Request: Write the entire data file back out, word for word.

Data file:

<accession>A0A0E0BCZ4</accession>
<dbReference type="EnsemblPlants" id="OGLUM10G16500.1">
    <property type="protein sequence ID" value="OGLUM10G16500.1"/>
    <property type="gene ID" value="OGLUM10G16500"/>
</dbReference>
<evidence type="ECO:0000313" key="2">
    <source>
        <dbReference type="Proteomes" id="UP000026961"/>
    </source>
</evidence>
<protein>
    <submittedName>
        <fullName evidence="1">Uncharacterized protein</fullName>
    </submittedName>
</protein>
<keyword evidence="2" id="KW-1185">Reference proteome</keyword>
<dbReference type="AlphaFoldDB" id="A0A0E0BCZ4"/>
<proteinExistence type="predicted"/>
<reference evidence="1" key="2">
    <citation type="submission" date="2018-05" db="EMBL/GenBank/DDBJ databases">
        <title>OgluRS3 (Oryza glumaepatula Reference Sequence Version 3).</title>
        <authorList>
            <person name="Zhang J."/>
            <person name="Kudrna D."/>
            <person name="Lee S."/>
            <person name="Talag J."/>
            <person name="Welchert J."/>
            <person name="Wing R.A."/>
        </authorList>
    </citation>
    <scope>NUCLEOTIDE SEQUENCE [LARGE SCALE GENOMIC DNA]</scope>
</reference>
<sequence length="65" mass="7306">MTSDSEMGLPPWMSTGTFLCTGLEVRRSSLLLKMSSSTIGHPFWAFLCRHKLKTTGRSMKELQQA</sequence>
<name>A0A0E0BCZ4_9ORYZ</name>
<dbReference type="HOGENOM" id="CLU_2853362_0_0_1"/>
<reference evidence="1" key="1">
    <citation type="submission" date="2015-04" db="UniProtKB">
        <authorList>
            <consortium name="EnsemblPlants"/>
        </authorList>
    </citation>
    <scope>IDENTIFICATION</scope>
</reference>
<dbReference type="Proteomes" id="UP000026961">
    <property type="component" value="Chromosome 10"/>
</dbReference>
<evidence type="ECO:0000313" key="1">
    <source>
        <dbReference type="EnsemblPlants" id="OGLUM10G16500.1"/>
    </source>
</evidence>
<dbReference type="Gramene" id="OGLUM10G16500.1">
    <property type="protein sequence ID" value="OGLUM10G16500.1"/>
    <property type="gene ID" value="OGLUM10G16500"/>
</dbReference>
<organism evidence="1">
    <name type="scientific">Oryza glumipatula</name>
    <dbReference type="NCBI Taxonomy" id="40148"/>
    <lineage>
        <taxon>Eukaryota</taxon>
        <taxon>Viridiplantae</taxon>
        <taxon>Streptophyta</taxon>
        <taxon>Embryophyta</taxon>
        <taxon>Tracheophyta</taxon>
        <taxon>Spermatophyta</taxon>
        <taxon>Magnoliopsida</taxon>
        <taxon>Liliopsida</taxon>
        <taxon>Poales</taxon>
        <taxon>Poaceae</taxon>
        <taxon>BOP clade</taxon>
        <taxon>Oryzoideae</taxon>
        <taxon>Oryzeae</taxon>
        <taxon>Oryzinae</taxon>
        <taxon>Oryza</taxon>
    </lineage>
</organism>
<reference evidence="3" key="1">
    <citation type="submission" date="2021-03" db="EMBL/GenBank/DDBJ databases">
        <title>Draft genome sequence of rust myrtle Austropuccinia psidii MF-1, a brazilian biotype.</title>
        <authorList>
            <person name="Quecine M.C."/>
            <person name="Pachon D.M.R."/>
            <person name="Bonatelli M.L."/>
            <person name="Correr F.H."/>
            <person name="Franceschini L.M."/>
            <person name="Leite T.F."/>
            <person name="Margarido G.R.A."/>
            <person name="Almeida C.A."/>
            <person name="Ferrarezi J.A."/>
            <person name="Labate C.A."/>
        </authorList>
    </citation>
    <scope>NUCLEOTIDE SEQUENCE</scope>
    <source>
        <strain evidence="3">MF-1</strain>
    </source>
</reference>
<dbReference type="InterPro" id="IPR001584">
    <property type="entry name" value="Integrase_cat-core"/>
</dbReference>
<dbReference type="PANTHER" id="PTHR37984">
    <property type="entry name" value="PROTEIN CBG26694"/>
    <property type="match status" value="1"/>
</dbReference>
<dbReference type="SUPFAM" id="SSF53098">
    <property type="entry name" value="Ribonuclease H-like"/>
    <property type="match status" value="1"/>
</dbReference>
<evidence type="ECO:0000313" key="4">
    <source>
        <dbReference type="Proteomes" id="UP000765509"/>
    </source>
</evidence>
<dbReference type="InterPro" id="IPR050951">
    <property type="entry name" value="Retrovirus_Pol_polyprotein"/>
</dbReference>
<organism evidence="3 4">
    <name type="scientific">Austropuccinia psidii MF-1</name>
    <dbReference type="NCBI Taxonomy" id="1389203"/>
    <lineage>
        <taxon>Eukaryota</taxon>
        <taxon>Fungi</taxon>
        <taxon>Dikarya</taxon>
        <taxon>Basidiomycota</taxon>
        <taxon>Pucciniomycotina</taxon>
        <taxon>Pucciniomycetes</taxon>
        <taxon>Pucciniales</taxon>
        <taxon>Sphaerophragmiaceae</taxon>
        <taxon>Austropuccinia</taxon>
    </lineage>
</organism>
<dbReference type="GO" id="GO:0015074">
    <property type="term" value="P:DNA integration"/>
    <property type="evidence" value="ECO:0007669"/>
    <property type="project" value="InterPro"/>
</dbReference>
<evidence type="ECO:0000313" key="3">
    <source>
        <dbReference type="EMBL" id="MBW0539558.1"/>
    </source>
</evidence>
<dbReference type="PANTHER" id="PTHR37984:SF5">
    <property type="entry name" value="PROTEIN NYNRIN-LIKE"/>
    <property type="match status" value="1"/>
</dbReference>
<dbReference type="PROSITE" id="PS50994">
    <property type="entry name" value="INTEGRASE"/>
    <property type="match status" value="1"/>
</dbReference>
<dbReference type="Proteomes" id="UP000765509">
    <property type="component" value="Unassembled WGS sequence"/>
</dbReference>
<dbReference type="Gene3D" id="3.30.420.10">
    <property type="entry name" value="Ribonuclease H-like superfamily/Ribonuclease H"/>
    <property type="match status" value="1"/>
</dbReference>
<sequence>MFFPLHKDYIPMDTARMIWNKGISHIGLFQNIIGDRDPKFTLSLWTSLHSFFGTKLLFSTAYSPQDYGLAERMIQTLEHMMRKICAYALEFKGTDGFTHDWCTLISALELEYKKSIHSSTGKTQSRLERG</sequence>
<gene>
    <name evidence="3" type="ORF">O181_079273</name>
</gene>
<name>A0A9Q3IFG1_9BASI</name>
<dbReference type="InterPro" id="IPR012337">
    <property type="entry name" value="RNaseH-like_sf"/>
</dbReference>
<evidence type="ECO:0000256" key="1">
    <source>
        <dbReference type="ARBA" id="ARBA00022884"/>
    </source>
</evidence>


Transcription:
<accession>A0A0E0BCZ4</accession>
<dbReference type="EnsemblPlants" id="OGLUM10G16500.1">
    <property type="protein sequence ID" value="OGLUM10G16500.1"/>
    <property type="gene ID" value="OGLUM10G16500"/>
</dbReference>
<evidence type="ECO:0000313" key="2">
    <source>
        <dbReference type="Proteomes" id="UP000026961"/>
    </source>
</evidence>
<protein>
    <submittedName>
        <fullName evidence="1">Uncharacterized protein</fullName>
    </submittedName>
</protein>
<keyword evidence="2" id="KW-1185">Reference proteome</keyword>
<dbReference type="AlphaFoldDB" id="A0A0E0BCZ4"/>
<proteinExistence type="predicted"/>
<reference evidence="1" key="2">
    <citation type="submission" date="2018-05" db="EMBL/GenBank/DDBJ databases">
        <title>OgluRS3 (Oryza glumaepatula Reference Sequence Version 3).</title>
        <authorList>
            <person name="Zhang J."/>
            <person name="Kudrna D."/>
            <person name="Lee S."/>
            <person name="Talag J."/>
            <person name="Welchert J."/>
            <person name="Wing R.A."/>
        </authorList>
    </citation>
    <scope>NUCLEOTIDE SEQUENCE [LARGE SCALE GENOMIC DNA]</scope>
</reference>
<sequence length="65" mass="7306">MTSDSEMGLPPWMSTGTFLCTGLEVRRSSLLLKMSSSTIGHPFWAFLCRHKLKTTGRSMKELQQA</sequence>
<name>A0A0E0BCZ4_9ORYZ</name>
<dbReference type="HOGENOM" id="CLU_2853362_0_0_1"/>
<reference evidence="1" key="1">
    <citation type="submission" date="2015-04" db="UniProtKB">
        <authorList>
            <consortium name="EnsemblPlants"/>
        </authorList>
    </citation>
    <scope>IDENTIFICATION</scope>
</reference>
<dbReference type="Proteomes" id="UP000026961">
    <property type="component" value="Chromosome 10"/>
</dbReference>
<evidence type="ECO:0000313" key="1">
    <source>
        <dbReference type="EnsemblPlants" id="OGLUM10G16500.1"/>
    </source>
</evidence>
<dbReference type="Gramene" id="OGLUM10G16500.1">
    <property type="protein sequence ID" value="OGLUM10G16500.1"/>
    <property type="gene ID" value="OGLUM10G16500"/>
</dbReference>
<organism evidence="1">
    <name type="scientific">Oryza glumipatula</name>
    <dbReference type="NCBI Taxonomy" id="40148"/>
    <lineage>
        <taxon>Eukaryota</taxon>
        <taxon>Viridiplantae</taxon>
        <taxon>Streptophyta</taxon>
        <taxon>Embryophyta</taxon>
        <taxon>Tracheophyta</taxon>
        <taxon>Spermatophyta</taxon>
        <taxon>Magnoliopsida</taxon>
        <taxon>Liliopsida</taxon>
        <taxon>Poales</taxon>
        <taxon>Poaceae</taxon>
        <taxon>BOP clade</taxon>
        <taxon>Oryzoideae</taxon>
        <taxon>Oryzeae</taxon>
        <taxon>Oryzinae</taxon>
        <taxon>Oryza</taxon>
    </lineage>
</organism>
<reference evidence="3" key="1">
    <citation type="submission" date="2021-03" db="EMBL/GenBank/DDBJ databases">
        <title>Draft genome sequence of rust myrtle Austropuccinia psidii MF-1, a brazilian biotype.</title>
        <authorList>
            <person name="Quecine M.C."/>
            <person name="Pachon D.M.R."/>
            <person name="Bonatelli M.L."/>
            <person name="Correr F.H."/>
            <person name="Franceschini L.M."/>
            <person name="Leite T.F."/>
            <person name="Margarido G.R.A."/>
            <person name="Almeida C.A."/>
            <person name="Ferrarezi J.A."/>
            <person name="Labate C.A."/>
        </authorList>
    </citation>
    <scope>NUCLEOTIDE SEQUENCE</scope>
    <source>
        <strain evidence="3">MF-1</strain>
    </source>
</reference>
<dbReference type="InterPro" id="IPR001584">
    <property type="entry name" value="Integrase_cat-core"/>
</dbReference>
<dbReference type="PANTHER" id="PTHR37984">
    <property type="entry name" value="PROTEIN CBG26694"/>
    <property type="match status" value="1"/>
</dbReference>
<dbReference type="SUPFAM" id="SSF53098">
    <property type="entry name" value="Ribonuclease H-like"/>
    <property type="match status" value="1"/>
</dbReference>
<evidence type="ECO:0000313" key="4">
    <source>
        <dbReference type="Proteomes" id="UP000765509"/>
    </source>
</evidence>
<dbReference type="InterPro" id="IPR050951">
    <property type="entry name" value="Retrovirus_Pol_polyprotein"/>
</dbReference>
<organism evidence="3 4">
    <name type="scientific">Austropuccinia psidii MF-1</name>
    <dbReference type="NCBI Taxonomy" id="1389203"/>
    <lineage>
        <taxon>Eukaryota</taxon>
        <taxon>Fungi</taxon>
        <taxon>Dikarya</taxon>
        <taxon>Basidiomycota</taxon>
        <taxon>Pucciniomycotina</taxon>
        <taxon>Pucciniomycetes</taxon>
        <taxon>Pucciniales</taxon>
        <taxon>Sphaerophragmiaceae</taxon>
        <taxon>Austropuccinia</taxon>
    </lineage>
</organism>
<dbReference type="GO" id="GO:0015074">
    <property type="term" value="P:DNA integration"/>
    <property type="evidence" value="ECO:0007669"/>
    <property type="project" value="InterPro"/>
</dbReference>
<evidence type="ECO:0000313" key="3">
    <source>
        <dbReference type="EMBL" id="MBW0539558.1"/>
    </source>
</evidence>
<dbReference type="PANTHER" id="PTHR37984:SF5">
    <property type="entry name" value="PROTEIN NYNRIN-LIKE"/>
    <property type="match status" value="1"/>
</dbReference>
<dbReference type="PROSITE" id="PS50994">
    <property type="entry name" value="INTEGRASE"/>
    <property type="match status" value="1"/>
</dbReference>
<dbReference type="Proteomes" id="UP000765509">
    <property type="component" value="Unassembled WGS sequence"/>
</dbReference>
<dbReference type="Gene3D" id="3.30.420.10">
    <property type="entry name" value="Ribonuclease H-like superfamily/Ribonuclease H"/>
    <property type="match status" value="1"/>
</dbReference>
<sequence>MFFPLHKDYIPMDTARMIWNKGISHIGLFQNIIGDRDPKFTLSLWTSLHSFFGTKLLFSTAYSPQDYGLAERMIQTLEHMMRKICAYALEFKGTDGFTHDWCTLISALELEYKKSIHSSTGKTQSRLERG</sequence>
<gene>
    <name evidence="3" type="ORF">O181_079273</name>
</gene>
<name>A0A9Q3IFG1_9BASI</name>
<dbReference type="InterPro" id="IPR012337">
    <property type="entry name" value="RNaseH-like_sf"/>
</dbReference>
<evidence type="ECO:0000256" key="1">
    <source>
        <dbReference type="ARBA" id="ARBA00022884"/>
    </source>
</evidence>